Last week, the Tate Modern art gallery in London re-opened its doors to unveil the Switch House, an extension of the gallery. The new building is shaped like a pyramid and provides a larger space for more artwork to cater to the increasingly international view of modern and contemporary art. According to the official Tate Modern website, the new building is designed by architects Herzog & de Meuron and presents a striking combination of raw industrial spaces and refined 21st century architecture. The facade uses brick to match the surface of the existing museum, whilst creating something radically new – a perforated brick lattice through which the interior lights glow in the evening. The existing Tate Modern building was originally designed as a power station by Giles Gilbert Scott in the 1950s. The pyramid shape of the new Switch House building may be a memorable addition to London’s skyline and offers up to 60 per cent extra space for visitors to explore.
The Tate Modern is London’s free national museum of modern and contemporary art. Here, visitors may view work for free by artists such as Bonnard, Matisse, Picasso, Dali and Warhol amongst other famous characters in the world of art. There may be new exhibitions on a regular basis at the Tate Modern, as the gallery showcases art from artists around the world as well as newer artists to the scene. For example, there are currently exhibitions open which explore the art of Cubism, Constructionism and Minimalism at Tate Modern. In addition to this, there are temporary exhibitions such as Mona Hatoum’s exhibition which is at the gallery until the 21st August 2016. In preparation for the re-opening of the gallery following the extension of the Switch House building, the entire collection inside has been completely re-hung and features photography, performance and film; as well as the work of a broader range of international and female artists.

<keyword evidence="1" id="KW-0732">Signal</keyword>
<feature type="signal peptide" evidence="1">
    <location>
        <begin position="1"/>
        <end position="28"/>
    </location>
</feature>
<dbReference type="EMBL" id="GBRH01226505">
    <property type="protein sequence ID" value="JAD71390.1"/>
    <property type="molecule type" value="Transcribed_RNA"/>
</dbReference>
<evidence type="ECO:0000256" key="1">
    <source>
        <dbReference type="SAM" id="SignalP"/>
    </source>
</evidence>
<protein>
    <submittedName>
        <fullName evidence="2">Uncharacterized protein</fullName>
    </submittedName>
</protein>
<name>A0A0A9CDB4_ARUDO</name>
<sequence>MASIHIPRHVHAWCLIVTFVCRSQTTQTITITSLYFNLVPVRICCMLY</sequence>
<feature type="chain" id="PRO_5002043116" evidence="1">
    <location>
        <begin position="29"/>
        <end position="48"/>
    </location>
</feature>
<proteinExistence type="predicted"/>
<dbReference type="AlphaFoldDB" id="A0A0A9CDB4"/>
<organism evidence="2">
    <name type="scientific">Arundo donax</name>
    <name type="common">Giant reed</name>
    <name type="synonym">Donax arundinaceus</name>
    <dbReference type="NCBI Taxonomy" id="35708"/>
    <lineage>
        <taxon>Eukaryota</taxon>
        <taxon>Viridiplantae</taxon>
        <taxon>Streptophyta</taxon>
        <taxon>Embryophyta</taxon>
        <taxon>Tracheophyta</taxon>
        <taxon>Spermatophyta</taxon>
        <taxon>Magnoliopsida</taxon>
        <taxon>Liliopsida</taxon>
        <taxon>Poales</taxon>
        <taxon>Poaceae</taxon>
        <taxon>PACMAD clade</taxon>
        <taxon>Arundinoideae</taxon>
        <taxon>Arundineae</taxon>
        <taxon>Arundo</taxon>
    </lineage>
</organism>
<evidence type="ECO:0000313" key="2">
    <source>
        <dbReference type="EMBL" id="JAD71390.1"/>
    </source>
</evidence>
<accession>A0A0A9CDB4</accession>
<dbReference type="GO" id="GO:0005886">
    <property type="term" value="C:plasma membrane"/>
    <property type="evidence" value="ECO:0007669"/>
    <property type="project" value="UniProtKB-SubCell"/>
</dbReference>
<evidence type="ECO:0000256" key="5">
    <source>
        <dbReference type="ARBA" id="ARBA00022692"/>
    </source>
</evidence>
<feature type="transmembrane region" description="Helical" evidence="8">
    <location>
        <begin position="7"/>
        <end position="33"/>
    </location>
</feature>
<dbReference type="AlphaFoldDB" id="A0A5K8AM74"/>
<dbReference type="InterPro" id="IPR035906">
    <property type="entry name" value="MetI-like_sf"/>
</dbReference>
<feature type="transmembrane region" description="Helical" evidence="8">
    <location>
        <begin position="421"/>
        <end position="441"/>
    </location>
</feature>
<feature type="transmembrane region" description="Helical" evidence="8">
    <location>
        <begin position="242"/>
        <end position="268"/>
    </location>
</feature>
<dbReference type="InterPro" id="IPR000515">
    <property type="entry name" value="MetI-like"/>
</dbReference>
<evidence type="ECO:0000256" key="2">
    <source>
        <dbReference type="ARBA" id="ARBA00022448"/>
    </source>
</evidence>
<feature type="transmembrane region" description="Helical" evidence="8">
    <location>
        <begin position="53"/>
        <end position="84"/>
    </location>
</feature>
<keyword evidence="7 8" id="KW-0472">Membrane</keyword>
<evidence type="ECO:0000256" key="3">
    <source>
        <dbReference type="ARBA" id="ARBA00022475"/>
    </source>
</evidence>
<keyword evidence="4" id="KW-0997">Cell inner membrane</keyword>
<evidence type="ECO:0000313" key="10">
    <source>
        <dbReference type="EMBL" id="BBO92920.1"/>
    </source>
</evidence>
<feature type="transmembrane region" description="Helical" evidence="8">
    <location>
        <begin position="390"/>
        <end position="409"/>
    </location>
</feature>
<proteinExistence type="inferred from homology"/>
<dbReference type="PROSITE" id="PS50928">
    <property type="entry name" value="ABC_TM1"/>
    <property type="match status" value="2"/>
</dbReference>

The London based art gallery opened its doors to the public in 1897 and at the time, displayed a small collection of British artwork. Today, the gallery has four major sites and the national collection now includes nearly 70,000 pieces of art. The original gallery is named after industrialist, Henry Tate, who offered his collection of British art to the nation. In 1992 the Tate Trustees announced their intention to create a separate gallery for international modern and contemporary art in London, as they already had galleries in St. Ives and Liverpool. The former Bankside Power Station was selected as the new gallery site and the architects designed it to retain much of the original character of the building. Since opening in 2000, more than 40 million people have visited the Tate Modern gallery, and it is one of the United Kingdom’s top three tourist attractions generating an estimated £100 million in economic benefits to London annually.
For those who wish to visit the Tate Modern gallery in London, there is a Tate Boat which travels between the Tate Britain and Tate Modern every 40 minutes during opening hours, offering comprehensive views of the river which has inspired so much British art. While each of the Tate’s galleries offers their own café facilities, the restaurant at Tate Modern sits at the top floor and offers seasonal British food with a panoramic view of London. The Tate Liverpool offers British and international modern and contemporary art and is open daily, however the St. Ives Tate gallery is currently closed until early 2017 due to a refurbishment project.
How might the extension of the Tate Modern assist in rewriting art history?